My immediate boss in the army retired after twenty some years and decided to open an engineering office of his own and provide engineering services to the army. He asked me to come and join him; he had signed up a city in Israel as a client and they wanted one engineer. I accepted and left the army. At this city engineering office, I encountered that same problem, the person who was to break me in and show me around did not like the Orthodox and made me many problems. I finally was able to get around him and learn what I needed to do for the job from other engineers who were more sympathetic to my learning what the work entailed. I soon became a top engineer there and was able to finish my tasks much faster and with better designs than the city employed engineers.

After a while a notice went up that they were looking for an engineer to do exactly my work. I decided that I would like to have a fixed job. The city paid well and had many good benefits so I applied for the job. I was notified by mail when to come in for the interview. My superior, a lady of questionable morals, was shocked to see me at the interview. I told them that I was interviewing for the job that I am currently doing well. Well! Even though this lady (?) appreciated my work, she certainly had no desires to have an Orthodox person employed in the city engineering department.

Third Job:

A while later I left the city job and was hired by a contractor to supply engineering work for one of the largest electronic manufacturing companies in Israel. My qualifications were exactly what they wanted and the contractor snapped me up. I was accepted by the company representative who was impressed with my work background and they put me to work immediately.

The company was duly impressed with my work and soon the company approached me to work directly for them as a contractor - meaning that I should quit working for my boss/contractor and open my own contracting business which I did. I was their high paid contractor for quite a long time, but the work while lucrative was not steady. I then saw that this company had a sign up for an engineer to do approximately the same work as what I was doing, so I spoke with my interface boss. He was a nice fellow, quite honest and straight. He told me that they would never hire me as a company employee since there are times that employees have to work on the Shabbat doing work that can not be done during production time and they know I will not do that. They will not tell me this, but he explained that this is one of the reasons that I would never be hired as a regular employee.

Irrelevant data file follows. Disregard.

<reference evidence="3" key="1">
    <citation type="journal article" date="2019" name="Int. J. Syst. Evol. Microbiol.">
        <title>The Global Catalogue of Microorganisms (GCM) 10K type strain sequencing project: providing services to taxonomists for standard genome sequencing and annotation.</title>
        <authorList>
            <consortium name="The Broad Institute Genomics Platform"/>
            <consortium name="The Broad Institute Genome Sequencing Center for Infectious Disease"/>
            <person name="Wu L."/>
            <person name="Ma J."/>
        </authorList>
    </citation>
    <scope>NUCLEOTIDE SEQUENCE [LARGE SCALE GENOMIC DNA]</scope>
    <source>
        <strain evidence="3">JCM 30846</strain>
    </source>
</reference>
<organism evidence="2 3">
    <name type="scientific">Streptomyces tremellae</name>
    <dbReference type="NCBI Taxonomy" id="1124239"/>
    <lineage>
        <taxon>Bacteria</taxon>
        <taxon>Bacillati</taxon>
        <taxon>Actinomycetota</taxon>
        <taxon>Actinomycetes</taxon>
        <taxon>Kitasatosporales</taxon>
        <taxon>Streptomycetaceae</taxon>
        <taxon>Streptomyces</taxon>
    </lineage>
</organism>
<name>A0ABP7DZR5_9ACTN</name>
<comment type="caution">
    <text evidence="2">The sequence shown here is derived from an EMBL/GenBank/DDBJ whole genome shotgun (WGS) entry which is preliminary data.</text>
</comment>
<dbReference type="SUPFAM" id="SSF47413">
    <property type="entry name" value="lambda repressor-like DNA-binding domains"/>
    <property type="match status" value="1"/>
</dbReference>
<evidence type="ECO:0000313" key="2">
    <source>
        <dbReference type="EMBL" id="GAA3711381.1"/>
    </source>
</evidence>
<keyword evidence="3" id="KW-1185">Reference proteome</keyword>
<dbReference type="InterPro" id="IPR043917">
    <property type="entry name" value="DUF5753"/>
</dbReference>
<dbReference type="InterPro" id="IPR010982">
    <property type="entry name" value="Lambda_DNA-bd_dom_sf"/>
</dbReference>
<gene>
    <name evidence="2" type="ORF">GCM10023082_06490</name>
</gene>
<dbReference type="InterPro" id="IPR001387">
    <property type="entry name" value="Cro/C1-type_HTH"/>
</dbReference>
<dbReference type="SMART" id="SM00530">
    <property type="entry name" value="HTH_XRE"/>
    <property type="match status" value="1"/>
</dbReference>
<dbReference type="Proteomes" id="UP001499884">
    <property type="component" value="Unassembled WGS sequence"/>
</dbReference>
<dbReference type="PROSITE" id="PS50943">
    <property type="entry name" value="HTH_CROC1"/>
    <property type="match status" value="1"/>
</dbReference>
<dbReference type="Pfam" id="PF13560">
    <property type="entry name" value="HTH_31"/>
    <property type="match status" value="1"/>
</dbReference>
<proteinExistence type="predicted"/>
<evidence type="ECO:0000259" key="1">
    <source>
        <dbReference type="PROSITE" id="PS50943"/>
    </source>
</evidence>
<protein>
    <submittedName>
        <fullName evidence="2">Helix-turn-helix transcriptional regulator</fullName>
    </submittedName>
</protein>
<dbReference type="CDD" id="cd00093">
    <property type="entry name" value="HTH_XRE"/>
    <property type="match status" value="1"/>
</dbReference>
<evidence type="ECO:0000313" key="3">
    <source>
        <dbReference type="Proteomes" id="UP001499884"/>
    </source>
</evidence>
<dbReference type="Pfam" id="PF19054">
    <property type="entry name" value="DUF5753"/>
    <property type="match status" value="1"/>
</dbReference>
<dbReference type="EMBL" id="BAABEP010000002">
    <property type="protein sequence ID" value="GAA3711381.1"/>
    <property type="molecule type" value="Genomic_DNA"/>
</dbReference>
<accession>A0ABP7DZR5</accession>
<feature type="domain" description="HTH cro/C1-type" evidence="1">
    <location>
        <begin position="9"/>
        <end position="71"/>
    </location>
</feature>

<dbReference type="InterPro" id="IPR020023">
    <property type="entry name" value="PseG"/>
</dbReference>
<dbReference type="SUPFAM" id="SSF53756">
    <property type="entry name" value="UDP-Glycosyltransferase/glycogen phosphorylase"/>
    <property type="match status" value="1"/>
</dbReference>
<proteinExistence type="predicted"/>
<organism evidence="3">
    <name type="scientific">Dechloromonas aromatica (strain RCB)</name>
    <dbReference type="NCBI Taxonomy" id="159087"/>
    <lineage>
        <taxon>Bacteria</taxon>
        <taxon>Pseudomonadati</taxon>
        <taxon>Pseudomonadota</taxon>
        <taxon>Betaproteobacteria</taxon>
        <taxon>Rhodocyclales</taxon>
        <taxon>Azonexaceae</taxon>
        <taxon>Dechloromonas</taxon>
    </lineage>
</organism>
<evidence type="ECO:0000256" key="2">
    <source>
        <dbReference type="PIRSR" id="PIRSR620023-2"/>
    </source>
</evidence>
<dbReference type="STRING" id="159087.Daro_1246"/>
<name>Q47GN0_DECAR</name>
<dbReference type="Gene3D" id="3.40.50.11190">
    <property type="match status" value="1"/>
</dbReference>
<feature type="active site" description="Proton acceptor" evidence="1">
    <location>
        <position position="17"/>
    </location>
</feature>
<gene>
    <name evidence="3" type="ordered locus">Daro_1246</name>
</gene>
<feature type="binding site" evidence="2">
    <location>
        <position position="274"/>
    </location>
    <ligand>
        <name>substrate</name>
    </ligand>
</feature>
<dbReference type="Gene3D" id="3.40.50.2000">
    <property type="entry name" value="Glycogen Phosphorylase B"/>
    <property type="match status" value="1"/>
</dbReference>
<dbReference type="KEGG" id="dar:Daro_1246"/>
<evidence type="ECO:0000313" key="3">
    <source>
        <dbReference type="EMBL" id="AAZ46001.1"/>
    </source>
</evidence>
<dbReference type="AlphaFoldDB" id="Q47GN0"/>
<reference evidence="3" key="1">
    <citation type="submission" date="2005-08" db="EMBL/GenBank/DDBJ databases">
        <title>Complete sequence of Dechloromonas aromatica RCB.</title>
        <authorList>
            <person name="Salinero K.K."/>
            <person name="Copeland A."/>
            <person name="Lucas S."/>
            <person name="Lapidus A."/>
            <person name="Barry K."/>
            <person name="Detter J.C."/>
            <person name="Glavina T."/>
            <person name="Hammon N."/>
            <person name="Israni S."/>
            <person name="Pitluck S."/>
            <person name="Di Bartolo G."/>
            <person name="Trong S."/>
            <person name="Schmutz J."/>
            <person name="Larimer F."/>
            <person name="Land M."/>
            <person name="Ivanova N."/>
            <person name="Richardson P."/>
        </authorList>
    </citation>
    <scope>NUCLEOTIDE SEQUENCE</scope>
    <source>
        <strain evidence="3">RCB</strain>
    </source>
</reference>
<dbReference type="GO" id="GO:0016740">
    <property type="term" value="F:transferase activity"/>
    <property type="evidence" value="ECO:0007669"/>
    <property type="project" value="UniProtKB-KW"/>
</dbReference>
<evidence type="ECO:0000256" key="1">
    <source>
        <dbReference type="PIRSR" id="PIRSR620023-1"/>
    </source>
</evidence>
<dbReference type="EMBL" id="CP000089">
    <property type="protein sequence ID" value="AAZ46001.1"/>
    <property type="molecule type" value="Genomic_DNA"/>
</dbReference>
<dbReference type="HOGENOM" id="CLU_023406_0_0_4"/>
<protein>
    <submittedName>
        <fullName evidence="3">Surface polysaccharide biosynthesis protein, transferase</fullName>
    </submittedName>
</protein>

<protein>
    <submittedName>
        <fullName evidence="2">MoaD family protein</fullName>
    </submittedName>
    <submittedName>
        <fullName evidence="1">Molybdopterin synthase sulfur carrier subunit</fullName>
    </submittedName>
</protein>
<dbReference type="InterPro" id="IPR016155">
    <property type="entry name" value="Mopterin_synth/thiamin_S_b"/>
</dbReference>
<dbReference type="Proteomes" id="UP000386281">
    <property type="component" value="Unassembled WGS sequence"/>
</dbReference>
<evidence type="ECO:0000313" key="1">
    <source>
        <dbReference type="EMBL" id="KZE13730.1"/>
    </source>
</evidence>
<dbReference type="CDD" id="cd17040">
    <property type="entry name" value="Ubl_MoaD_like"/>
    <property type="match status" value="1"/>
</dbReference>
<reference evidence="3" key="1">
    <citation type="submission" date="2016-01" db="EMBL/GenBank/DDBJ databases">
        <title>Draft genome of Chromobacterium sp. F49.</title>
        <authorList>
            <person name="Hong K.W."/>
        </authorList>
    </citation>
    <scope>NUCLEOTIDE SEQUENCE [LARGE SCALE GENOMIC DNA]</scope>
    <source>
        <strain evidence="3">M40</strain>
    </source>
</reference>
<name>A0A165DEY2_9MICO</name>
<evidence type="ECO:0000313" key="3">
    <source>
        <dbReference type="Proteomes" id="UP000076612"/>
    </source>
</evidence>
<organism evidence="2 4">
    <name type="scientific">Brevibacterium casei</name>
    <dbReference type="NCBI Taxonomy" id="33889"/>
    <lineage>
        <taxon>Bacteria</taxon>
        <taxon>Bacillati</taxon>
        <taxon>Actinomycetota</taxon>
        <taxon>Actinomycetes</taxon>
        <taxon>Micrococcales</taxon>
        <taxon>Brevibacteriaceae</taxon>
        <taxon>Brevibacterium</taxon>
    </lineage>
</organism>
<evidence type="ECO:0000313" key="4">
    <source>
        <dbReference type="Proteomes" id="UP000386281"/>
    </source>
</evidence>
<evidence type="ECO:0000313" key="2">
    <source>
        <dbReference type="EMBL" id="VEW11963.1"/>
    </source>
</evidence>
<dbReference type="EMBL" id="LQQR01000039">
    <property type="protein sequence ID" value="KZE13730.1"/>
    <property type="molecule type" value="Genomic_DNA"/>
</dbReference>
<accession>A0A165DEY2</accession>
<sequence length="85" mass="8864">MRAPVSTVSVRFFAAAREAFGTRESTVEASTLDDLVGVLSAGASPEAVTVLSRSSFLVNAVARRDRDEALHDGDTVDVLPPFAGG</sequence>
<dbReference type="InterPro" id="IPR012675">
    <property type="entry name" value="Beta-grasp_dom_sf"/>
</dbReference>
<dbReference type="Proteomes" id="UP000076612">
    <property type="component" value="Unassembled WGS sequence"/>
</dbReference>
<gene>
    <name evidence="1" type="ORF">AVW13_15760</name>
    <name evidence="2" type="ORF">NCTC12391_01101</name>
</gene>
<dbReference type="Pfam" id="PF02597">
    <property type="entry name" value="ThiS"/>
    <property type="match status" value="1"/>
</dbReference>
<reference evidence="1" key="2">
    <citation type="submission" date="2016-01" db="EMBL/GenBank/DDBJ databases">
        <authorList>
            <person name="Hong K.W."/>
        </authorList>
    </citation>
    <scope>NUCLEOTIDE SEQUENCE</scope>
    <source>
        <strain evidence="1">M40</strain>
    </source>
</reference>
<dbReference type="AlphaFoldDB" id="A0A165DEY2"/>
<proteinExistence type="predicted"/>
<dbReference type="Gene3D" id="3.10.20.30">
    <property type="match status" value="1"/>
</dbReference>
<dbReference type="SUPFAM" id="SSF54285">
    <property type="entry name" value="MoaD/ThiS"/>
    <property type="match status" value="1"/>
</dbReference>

The three cases that I mentioned above are only three of many instances of discrimination that I have suffered by the non religious in Israel. When I worked in America, I wore a skull cap and left early on Friday. I have a few instances of anti-Semitic slurs and discrimination but it was nothing like the discrimination that I suffered in Israel. The Israelis are much more blatant, yet deceiving and cruel.

I can give other cases of problems that I suffered here in Israel, but I think that these three are enough.

I retired a few years ago, and I spend my time doing various projects. But when I read what the seculars do to slur the religious, I know exactly the feelings in the Israeli work force that discriminate against the Orthodox. I really believe it is my duty to inform the public since I understand why the Orthodox do not enter the work force so quickly.


If the seculars were kinder and accepting of the Orthodox, there would be many Orthodox workers entering the work force. The Orthodox are not stupid, they understand well the situation but seeing personally the anguish that must be endured is there any reason that a talented Orthodox man would seriously put himself in such disgusting situations?


from the January 2012 Edition of the Jewish Magazine